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The documentation for PendingIntent states that in the PendingIntent.getBroadcast(), the requestCode parameter is "currently not used." However, I did some pretty exhaustive testing and setting different requestCodes quite clearly alters the behavior of the program (and setting different requestCodes seems to be a commonly accepted approach to differentiating Intents for alarms).

Is the fact that requestCode quite clearly is used a bug that's at risk of being "fixed?" Or can I keep using it to differentiate my PendingIntents?

Some background:

I set up a test app with the following code for onCreate in my main Activity:

@Override
protected void onCreate(Bundle savedInstanceState) {
    super.onCreate(savedInstanceState);
    setContentView(R.layout.main);

    AlarmManager alarmMgr = (AlarmManager) getSystemService(Context.ALARM_SERVICE);
    Intent intent = new Intent(this, MyAlarmReceiver.class);
    intent.putExtra("text", "text one");
    PendingIntent pendingIntent = PendingIntent.getBroadcast(this, 0, intent, PendingIntent.FLAG_UPDATE_CURRENT);
    Calendar time = Calendar.getInstance();
    time.setTimeInMillis(System.currentTimeMillis());
    time.add(Calendar.SECOND, 1);
    alarmMgr.set(AlarmManager.RTC_WAKEUP, time.getTimeInMillis(), pendingIntent);

    intent = new Intent(this, MyAlarmReceiver.class);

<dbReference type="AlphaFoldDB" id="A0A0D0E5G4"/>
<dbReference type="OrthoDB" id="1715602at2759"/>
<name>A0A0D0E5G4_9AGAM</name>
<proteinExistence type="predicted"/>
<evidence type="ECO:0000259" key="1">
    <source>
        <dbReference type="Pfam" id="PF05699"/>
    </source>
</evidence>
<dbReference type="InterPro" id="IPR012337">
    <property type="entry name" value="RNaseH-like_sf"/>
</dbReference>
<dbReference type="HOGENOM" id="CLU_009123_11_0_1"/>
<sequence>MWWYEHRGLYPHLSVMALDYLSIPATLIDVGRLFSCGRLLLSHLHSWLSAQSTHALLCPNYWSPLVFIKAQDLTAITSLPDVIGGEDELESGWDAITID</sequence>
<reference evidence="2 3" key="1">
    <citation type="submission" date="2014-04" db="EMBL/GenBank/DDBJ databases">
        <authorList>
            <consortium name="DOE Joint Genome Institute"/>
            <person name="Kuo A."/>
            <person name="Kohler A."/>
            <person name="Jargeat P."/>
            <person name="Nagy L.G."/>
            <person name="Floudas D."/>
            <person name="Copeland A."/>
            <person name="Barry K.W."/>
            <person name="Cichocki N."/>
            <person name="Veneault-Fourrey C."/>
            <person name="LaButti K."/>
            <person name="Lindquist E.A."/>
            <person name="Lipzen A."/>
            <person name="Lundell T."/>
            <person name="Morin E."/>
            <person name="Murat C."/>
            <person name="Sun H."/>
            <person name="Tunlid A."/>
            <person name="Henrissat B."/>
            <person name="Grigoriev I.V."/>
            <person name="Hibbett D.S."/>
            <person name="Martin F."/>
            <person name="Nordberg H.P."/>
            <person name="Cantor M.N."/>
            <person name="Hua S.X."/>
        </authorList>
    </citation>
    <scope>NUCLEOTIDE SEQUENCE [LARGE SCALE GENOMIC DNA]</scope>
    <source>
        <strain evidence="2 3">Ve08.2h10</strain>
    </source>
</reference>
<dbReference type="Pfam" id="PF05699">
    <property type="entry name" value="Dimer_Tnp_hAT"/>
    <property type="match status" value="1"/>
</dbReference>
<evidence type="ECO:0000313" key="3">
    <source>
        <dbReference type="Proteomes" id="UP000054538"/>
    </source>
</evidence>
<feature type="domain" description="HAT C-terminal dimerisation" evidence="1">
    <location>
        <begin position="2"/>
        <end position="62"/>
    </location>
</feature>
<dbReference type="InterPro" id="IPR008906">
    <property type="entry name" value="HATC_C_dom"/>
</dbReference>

intent.putExtra("text", "text two");
    pendingIntent = PendingIntent.getBroadcast(this, 1, intent, PendingIntent.FLAG_UPDATE_CURRENT);
    time.setTimeInMillis(System.currentTimeMillis());
    time.add(Calendar.SECOND, 10);
    alarmMgr.set(AlarmManager.RTC_WAKEUP, time.getTimeInMillis(), pendingIntent);

}

as well as a very simple AlarmReceiver:

public class MyAlarmReceiver extends BroadcastReceiver {
    @Override
    public void onReceive(Context context, Intent intent) {
        Toast.makeText(context, intent.getStringExtra("text"), Toast.LENGTH_SHORT).show();
    }

}

Then I experimented with setting different flags and requestCodes for the PendingIntents. These are the results:

https://docs.google.com/spreadsheet/ccc?key=0AnqelXkzmAL0dDNYeVEyekJyRkV1VDZNVVIyQTJkdmc#gid=0

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My guess is the documentation is out of date, or that the uses you described aren't what the android engineers had in mind for that feature, but are still valid. In any case, I sincerely doubt any changes they make will break this kind of use case. You could try filing a report at b.android.com and seeing what someone from Google says about it –  Raghav Sood Mar 29 '13 at 0:13
    
@RaghavSood the documentation is unlikely to be out of date (Last updated on March 21st, looks like) but yeah, I'm not TOO concerned, it's mostly an academic curiosity. :) I might file a report, thanks (although in my experience they're not exactly responsive). –  Catherine Mar 29 '13 at 0:25
2  
They don't always update every single method description :P The documentation falls out of date in bits and pieces quite often. –  Raghav Sood Mar 29 '13 at 0:27
    
@RaghavSood Fair enough, can't argue with that. –  Catherine Mar 29 '13 at 0:59
    
developer.android.com/reference/android/app/…, int, android.content.Intent, int) "Private request code for the sender" here it comes guys. –  NitZRobotKoder May 2 at 21:46
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1 Answer 1

requestCode is most definitely used and has been for quite some time. Android documentation is out of date and has been for quite a while as well. Check AOSP source to confirm if you want.

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